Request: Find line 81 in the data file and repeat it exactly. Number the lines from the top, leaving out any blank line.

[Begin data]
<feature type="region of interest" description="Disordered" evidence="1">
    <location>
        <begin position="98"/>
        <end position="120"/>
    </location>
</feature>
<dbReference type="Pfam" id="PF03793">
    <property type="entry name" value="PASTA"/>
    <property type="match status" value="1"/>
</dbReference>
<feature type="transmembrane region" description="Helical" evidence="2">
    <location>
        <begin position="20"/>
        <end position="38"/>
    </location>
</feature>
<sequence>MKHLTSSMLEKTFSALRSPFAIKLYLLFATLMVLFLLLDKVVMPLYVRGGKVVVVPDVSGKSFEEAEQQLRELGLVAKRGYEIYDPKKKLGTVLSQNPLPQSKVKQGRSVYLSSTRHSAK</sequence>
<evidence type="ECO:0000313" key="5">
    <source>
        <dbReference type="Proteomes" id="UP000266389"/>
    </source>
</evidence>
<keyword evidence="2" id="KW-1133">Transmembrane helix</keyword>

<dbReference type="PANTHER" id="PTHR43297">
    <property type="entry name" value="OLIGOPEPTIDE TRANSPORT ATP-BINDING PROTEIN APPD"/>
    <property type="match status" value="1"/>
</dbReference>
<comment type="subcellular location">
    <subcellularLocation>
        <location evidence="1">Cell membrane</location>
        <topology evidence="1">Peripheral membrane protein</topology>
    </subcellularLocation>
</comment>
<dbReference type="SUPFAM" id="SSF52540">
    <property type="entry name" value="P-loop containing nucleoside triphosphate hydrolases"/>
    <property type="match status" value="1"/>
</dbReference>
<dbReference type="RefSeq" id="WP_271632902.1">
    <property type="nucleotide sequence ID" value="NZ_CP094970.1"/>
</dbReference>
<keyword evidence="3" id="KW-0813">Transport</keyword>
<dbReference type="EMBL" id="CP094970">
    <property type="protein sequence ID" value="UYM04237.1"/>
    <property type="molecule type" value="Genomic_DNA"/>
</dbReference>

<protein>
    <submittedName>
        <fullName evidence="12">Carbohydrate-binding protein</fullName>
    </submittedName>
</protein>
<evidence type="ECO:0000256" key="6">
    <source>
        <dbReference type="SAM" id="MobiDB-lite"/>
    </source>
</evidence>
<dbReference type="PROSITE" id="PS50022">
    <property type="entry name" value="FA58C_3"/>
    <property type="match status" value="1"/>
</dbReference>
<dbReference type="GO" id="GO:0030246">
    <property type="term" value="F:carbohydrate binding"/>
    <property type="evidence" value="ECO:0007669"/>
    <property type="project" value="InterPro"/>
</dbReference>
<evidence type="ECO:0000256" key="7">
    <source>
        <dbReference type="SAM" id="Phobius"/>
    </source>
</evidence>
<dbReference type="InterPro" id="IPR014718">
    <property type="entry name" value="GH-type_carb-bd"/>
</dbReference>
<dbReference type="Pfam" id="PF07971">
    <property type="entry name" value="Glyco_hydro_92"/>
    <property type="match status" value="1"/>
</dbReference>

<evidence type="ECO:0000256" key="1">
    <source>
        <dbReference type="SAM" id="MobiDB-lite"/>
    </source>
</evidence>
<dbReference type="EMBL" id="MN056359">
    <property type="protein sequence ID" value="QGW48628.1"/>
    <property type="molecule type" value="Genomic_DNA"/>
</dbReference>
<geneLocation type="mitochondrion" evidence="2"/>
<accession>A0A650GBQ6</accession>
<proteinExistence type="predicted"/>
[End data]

</evidence>